Norway is a nation of music-lovers. With a huge selection of quality venues and homegrown talent to match, it’s no surprise that over 20% of the population visit a music festival every year in the capital. Every taste is catered for, from jazz and rock to contemporary and opera music. The summer is a particularly good time to visit, with a range of free festivals on offer to welcome music-lovers from around the world.
Get ready to rock, roll, and everything in between with our top Oslo festival picks – all with free entry.
Best for diversity: Mela
Mela Oslo (Norwegian website) was first held in 2001, and is now one of the biggest festivals of its kind in Europe. “Mela is a family-friendly event with something for every generation of every community,” says Production Manager Ashley Shiri. “It offers 3 days of action, packed with music, dance, food, a fun fair and more.” The free entry is designed to encourage patrons from all walks of life. “The organizers of the festival have insisted [on keeping] the festival free [from the beginning], because a great number of citizens have little access to the art institutions,” says Ashley.
‘Mela’ means ‘meeting place’, highlighting a gathering of arts, people and cultures. “Mela celebrates the culture and creativity of Norway’s immigrant communities,” explains Ashley. Expect Asian, Latin American and African music across various stages, from both international and Norwegian artists of mixed heritage.
The festival takes place in Rådhusplassen (City Hall Square) – just a 15-minute walk from the Radisson Blu Scandinavia Hotel, Oslo.
Mela runs from 17 – 19 August 2018Best for eclectic tastes: Ultima
Established in 1991, Ultima has grown into the biggest contemporary music festival in Scandinavia. “Ultima takes place in Oslo in September every year,” says Director Lars Petter Hagen. “The program contains between 40 and 50 events.” These events include concerts, as well as sound installations, multimedia productions, musical theater, and performance. Oh, and it’s all free! One of the reasons for this will warm your heart: “We believe fundamentally in the necessity of music, and the importance of connecting people and ideas through art,” says Lars.
The festival is powered by artistic freedom and innovation, making it a fascinating place to be year after year. “I think there is an open-mindedness in Oslo that we try to reflect – a healthy disrespect for convention,” says Lars. “I also believe the size and population of a city is vital in promoting an atmosphere of collaboration. It’s the same musicians that are doing experimental improvisation one night and sitting in the opera orchestra the next night.”
Ultima takes place at several spots around the city. Check out the program, and speak to the Radisson Blu concierge team for directions to your chosen venues.
Ultima runs from 13 – 22 September 2018
Best for venue-hopping: Oslo Jazz Festival
Starting back in 1986, Oslo Jazz Festival showcases all kinds of jazz, from traditional to mainstream and modern. As it turns out, jazz is big in Oslo: “The local jazz scene is very good these days, and it has been for quite a while,” says the festival’s Marketing and Communications Manager André Ishak. “There are lots of young musicians doing exciting things, and we’re also happy to see that more and more venues are putting on jazz nights.”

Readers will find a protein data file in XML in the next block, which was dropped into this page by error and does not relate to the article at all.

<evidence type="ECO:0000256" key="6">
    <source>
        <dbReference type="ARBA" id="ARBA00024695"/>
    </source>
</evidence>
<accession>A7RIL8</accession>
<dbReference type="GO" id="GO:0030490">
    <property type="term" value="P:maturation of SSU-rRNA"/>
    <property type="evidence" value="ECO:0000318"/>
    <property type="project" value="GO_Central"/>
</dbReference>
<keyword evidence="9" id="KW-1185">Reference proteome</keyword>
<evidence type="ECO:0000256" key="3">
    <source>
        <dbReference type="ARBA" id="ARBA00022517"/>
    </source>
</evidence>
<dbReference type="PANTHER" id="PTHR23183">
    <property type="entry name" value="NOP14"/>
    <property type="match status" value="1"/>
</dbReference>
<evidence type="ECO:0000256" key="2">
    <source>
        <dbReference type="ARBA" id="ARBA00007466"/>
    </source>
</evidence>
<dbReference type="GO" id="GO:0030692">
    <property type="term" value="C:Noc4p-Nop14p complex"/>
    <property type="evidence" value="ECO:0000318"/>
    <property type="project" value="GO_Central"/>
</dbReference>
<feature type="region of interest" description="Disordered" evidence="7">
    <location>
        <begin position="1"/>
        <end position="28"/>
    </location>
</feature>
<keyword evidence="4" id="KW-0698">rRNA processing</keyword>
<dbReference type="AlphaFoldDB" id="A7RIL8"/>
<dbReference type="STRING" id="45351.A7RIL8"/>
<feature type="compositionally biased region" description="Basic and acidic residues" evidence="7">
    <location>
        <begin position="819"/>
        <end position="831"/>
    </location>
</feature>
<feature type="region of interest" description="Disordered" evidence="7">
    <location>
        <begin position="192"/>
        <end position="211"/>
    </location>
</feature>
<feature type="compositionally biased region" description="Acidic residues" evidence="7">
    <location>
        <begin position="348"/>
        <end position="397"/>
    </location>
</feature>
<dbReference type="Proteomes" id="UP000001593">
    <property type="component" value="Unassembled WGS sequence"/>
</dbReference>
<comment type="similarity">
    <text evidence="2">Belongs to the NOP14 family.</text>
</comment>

The Oslo Jazz festival lasts 6 days, with around 70 concerts being spread over nearly 20 central venues. You can either buy single tickets for specific concerts, or purchase a 1-day pass. Information on the concert venues can be found in the Jazz festival program – just speak to the Radisson Blu concierge team for directions.
The Oslo Jazz Festival takes place every August.
Best for a family atmosphere: Granittrock
Granittrock started in 2005 with just 70 volunteers, a tiny budget and some adventurous founders: “They managed to get an up and coming rap group from the area, Warlocks, to play with the iconic Norwegian band Backstreet Girls as the headliner,” says Marketing Manager Magnus Rønning. “In addition, local kids from the youth club came to perform. From then on, Granittrock has expanded into the festival we [now] have on the first weekend of every September.”
No alcohol is allowed at this festival, making it the perfect choice for families. “We strive to be an arena where everyone is welcome and feels safe,” says Magnus. “We do not charge any cover fee and do not serve any alcohol. Granittrock is a place where you come with your kids and just experience live music from artists you hear on the radio and TV.” It’s a great platform for local performers new on the scene too, explains Magnus: “We want to include all the local talent and let young musicians experience the joy of being on stage.”
Granittrock is held in Grorudparken, just a 20-minute taxi ride or half-hour bus journey from the Radisson Blu Scandinavia Hotel.
Granittrock runs from 7 – 8 September 2018.
The year-round music scene in Oslo
Festivals aside – Oslo boasts a fantastic year-round music scene, thanks to the constant stream of gigs and concerts. “As long as I can remember, there have been a lot of great concerts in Oslo, both big international artists but also a vibrant underground scene,” explains Magnus.
Ashley agrees: “There are over 25 music venues in Oslo, so it’s pretty natural that [the city would make] such a great destination for music lovers.”
From stages made entirely of ice to 350-year-old fortresses, the venues themselves keep people guessing too, and the inventive nature of promotors keeps things fresh. “Norwegians, and especially people in Oslo, just love live music and I can’t see that that will end any time soon,” says Magnus. “It’s a great place to live if you love music!”
The availability of gigs across a wide range of genres plays a part too, explains Ashley: “The city caters for a wide range of tastes; from rock, metal, hip hop and jazz to electronica, folk and world.”